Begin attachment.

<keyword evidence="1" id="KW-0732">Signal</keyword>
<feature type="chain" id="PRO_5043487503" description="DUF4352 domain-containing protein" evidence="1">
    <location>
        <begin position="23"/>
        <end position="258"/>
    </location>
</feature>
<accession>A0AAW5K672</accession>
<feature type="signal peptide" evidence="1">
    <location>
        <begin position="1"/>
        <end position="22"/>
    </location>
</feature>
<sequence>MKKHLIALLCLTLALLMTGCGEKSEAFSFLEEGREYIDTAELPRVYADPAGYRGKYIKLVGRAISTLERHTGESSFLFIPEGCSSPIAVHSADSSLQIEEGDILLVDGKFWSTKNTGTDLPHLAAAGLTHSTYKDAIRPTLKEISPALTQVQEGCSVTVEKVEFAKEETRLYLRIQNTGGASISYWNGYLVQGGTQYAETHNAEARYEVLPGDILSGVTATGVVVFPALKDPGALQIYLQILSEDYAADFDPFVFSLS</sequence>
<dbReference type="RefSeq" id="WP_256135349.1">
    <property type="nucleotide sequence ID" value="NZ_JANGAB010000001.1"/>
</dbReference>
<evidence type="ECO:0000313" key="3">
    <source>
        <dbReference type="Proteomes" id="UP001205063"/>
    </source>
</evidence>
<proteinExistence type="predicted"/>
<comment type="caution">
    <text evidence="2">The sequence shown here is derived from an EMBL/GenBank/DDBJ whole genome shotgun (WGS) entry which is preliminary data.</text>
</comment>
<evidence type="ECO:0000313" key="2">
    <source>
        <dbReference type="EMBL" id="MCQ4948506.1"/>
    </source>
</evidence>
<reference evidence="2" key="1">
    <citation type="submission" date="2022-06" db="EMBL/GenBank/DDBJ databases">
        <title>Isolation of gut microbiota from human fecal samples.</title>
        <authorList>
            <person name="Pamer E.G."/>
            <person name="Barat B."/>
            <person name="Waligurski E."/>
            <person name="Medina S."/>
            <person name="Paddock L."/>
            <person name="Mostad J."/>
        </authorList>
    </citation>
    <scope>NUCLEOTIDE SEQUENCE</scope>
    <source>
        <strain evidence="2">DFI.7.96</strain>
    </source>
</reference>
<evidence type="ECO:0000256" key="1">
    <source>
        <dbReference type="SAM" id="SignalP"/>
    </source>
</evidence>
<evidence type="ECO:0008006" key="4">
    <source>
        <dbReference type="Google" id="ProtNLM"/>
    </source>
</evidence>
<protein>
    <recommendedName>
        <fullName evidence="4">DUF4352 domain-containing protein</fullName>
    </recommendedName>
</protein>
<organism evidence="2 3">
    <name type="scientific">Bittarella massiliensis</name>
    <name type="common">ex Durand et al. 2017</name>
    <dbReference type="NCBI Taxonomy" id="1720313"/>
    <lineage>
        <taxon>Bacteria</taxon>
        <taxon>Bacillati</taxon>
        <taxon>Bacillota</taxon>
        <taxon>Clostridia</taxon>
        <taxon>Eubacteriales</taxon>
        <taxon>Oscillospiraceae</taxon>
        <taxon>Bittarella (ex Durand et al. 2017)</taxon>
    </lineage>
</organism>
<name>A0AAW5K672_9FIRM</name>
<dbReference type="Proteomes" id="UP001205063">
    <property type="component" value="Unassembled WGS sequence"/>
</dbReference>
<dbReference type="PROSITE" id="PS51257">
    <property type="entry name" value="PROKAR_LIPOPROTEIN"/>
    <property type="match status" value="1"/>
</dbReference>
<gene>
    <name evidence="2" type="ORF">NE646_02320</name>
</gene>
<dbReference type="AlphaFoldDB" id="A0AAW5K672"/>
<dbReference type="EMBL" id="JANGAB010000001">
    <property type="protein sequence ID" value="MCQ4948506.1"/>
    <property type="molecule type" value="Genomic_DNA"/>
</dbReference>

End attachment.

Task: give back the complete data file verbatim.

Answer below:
<keyword evidence="1" id="KW-0732">Signal</keyword>
<feature type="chain" id="PRO_5043487503" description="DUF4352 domain-containing protein" evidence="1">
    <location>
        <begin position="23"/>
        <end position="258"/>
    </location>
</feature>
<accession>A0AAW5K672</accession>
<feature type="signal peptide" evidence="1">
    <location>
        <begin position="1"/>
        <end position="22"/>
    </location>
</feature>
<sequence>MKKHLIALLCLTLALLMTGCGEKSEAFSFLEEGREYIDTAELPRVYADPAGYRGKYIKLVGRAISTLERHTGESSFLFIPEGCSSPIAVHSADSSLQIEEGDILLVDGKFWSTKNTGTDLPHLAAAGLTHSTYKDAIRPTLKEISPALTQVQEGCSVTVEKVEFAKEETRLYLRIQNTGGASISYWNGYLVQGGTQYAETHNAEARYEVLPGDILSGVTATGVVVFPALKDPGALQIYLQILSEDYAADFDPFVFSLS</sequence>
<dbReference type="RefSeq" id="WP_256135349.1">
    <property type="nucleotide sequence ID" value="NZ_JANGAB010000001.1"/>
</dbReference>
<evidence type="ECO:0000313" key="3">
    <source>
        <dbReference type="Proteomes" id="UP001205063"/>
    </source>
</evidence>
<proteinExistence type="predicted"/>
<comment type="caution">
    <text evidence="2">The sequence shown here is derived from an EMBL/GenBank/DDBJ whole genome shotgun (WGS) entry which is preliminary data.</text>
</comment>
<evidence type="ECO:0000313" key="2">
    <source>
        <dbReference type="EMBL" id="MCQ4948506.1"/>
    </source>
</evidence>
<reference evidence="2" key="1">
    <citation type="submission" date="2022-06" db="EMBL/GenBank/DDBJ databases">
        <title>Isolation of gut microbiota from human fecal samples.</title>
        <authorList>
            <person name="Pamer E.G."/>
            <person name="Barat B."/>
            <person name="Waligurski E."/>
            <person name="Medina S."/>
            <person name="Paddock L."/>
            <person name="Mostad J."/>
        </authorList>
    </citation>
    <scope>NUCLEOTIDE SEQUENCE</scope>
    <source>
        <strain evidence="2">DFI.7.96</strain>
    </source>
</reference>
<evidence type="ECO:0000256" key="1">
    <source>
        <dbReference type="SAM" id="SignalP"/>
    </source>
</evidence>
<evidence type="ECO:0008006" key="4">
    <source>
        <dbReference type="Google" id="ProtNLM"/>
    </source>
</evidence>
<protein>
    <recommendedName>
        <fullName evidence="4">DUF4352 domain-containing protein</fullName>
    </recommendedName>
</protein>
<organism evidence="2 3">
    <name type="scientific">Bittarella massiliensis</name>
    <name type="common">ex Durand et al. 2017</name>
    <dbReference type="NCBI Taxonomy" id="1720313"/>
    <lineage>
        <taxon>Bacteria</taxon>
        <taxon>Bacillati</taxon>
        <taxon>Bacillota</taxon>
        <taxon>Clostridia</taxon>
        <taxon>Eubacteriales</taxon>
        <taxon>Oscillospiraceae</taxon>
        <taxon>Bittarella (ex Durand et al. 2017)</taxon>
    </lineage>
</organism>
<name>A0AAW5K672_9FIRM</name>
<dbReference type="Proteomes" id="UP001205063">
    <property type="component" value="Unassembled WGS sequence"/>
</dbReference>
<dbReference type="PROSITE" id="PS51257">
    <property type="entry name" value="PROKAR_LIPOPROTEIN"/>
    <property type="match status" value="1"/>
</dbReference>
<gene>
    <name evidence="2" type="ORF">NE646_02320</name>
</gene>
<dbReference type="AlphaFoldDB" id="A0AAW5K672"/>
<dbReference type="EMBL" id="JANGAB010000001">
    <property type="protein sequence ID" value="MCQ4948506.1"/>
    <property type="molecule type" value="Genomic_DNA"/>
</dbReference>